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  1. #1
    Join Date
    Aug 2003
    Location
    san jose, CA
    Posts
    68

    Unanswered: Mysql wildcards support?

    hello everyone i am wondering if Mysql supports
    range operator and negation character in wildcards.

    In my talbe i have a column called lastname:
    records in lastname are: hansen, svendson, petterson and peter.

    1. I wrote a query try to find out last name start with letter 'h', 's' or 'p'
    followed by any characters.

    Code:
      select * from person 
      where lastname like '[hsp]%';
    the result retured an empty set. Seems to me Mysql doesn't support range
    operator []

    2.
    Code:
        select * from person
        where firstname like '[^t]%';
    I want to find out that entry that doesn't start with letter 't'
    the result also returned a empty set.

    Please give me some advises on how to make wildcards works in these 2 cases.

  2. #2
    Join Date
    Nov 2003
    Posts
    2,935
    Provided Answers: 12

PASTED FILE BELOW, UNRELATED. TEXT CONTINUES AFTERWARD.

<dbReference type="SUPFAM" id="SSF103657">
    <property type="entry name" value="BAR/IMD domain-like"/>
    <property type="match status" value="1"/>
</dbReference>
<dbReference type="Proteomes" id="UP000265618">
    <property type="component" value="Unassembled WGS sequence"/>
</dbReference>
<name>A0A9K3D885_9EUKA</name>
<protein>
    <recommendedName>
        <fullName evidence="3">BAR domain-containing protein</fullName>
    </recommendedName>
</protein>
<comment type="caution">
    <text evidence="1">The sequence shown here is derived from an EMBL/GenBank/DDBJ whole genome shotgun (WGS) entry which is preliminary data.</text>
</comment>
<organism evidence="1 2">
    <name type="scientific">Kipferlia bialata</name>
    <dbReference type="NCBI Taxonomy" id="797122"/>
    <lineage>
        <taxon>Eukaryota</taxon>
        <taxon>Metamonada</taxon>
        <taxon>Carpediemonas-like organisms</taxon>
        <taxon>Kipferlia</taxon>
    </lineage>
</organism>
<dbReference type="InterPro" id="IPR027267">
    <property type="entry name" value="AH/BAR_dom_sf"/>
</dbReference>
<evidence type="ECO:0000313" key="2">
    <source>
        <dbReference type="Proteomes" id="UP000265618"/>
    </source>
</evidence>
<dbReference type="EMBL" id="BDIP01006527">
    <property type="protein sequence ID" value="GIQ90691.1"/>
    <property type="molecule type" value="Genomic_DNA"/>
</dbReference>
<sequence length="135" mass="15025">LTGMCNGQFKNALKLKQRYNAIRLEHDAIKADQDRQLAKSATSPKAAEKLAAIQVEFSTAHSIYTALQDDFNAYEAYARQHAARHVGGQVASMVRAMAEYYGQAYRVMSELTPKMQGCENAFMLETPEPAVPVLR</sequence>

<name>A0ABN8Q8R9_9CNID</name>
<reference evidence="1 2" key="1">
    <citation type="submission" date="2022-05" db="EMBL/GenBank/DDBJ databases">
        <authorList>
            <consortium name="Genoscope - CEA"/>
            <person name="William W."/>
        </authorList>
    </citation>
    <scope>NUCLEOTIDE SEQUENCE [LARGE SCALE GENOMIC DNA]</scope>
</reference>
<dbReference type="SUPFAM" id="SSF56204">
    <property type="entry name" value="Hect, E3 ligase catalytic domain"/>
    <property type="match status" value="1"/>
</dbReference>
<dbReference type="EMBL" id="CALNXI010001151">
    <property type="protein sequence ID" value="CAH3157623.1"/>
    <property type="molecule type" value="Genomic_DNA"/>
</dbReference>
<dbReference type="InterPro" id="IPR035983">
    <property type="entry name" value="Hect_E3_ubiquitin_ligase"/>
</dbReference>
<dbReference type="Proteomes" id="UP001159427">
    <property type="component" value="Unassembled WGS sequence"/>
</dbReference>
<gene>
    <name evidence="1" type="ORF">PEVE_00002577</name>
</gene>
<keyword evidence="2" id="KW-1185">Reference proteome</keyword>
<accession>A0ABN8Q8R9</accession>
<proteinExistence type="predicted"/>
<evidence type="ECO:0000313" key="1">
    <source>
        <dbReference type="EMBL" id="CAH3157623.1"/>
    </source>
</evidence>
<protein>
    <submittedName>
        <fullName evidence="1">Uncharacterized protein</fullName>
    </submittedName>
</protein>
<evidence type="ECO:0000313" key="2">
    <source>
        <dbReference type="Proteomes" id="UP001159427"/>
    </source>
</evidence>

Quote Originally Posted by sjgrad03
    hello everyone i am wondering if Mysql supports
    range operator and negation character in wildcards.
    You are trying to use regular expressions here. The syntax for that is different (because it's not standard SQL). See the manual:
    http://dev.mysql.com/doc/refman/5.0/en/regexp.html

    I want to find out that entry that doesn't start with letter 't' the result also returned a empty set.
    Code:
    WHERE firstname NOT LIKE 't%'

  3. #3
    Join Date
    Jun 2007
    Location
    London
    Posts
    2,527
    and this is how it's done using the regular expressions but it's better to do it using like though as this is easier to read:

    Code:
    select * from person 
    where lastname rlike '^[hsp]';
    Code:
    select * from person
    where firstname rlike '^[^t]';
    Note :
    • the ^ starts the comparison at the beginning of the line.
    • the ^ after the [ means do not match against these characters.
    • the % doesn't have any special meanings with rlike.
    • you could put .* instead of % which means the same thing for rlike but it's not necessary.
    • the keyword regexp does the same as rlike.


    Mike

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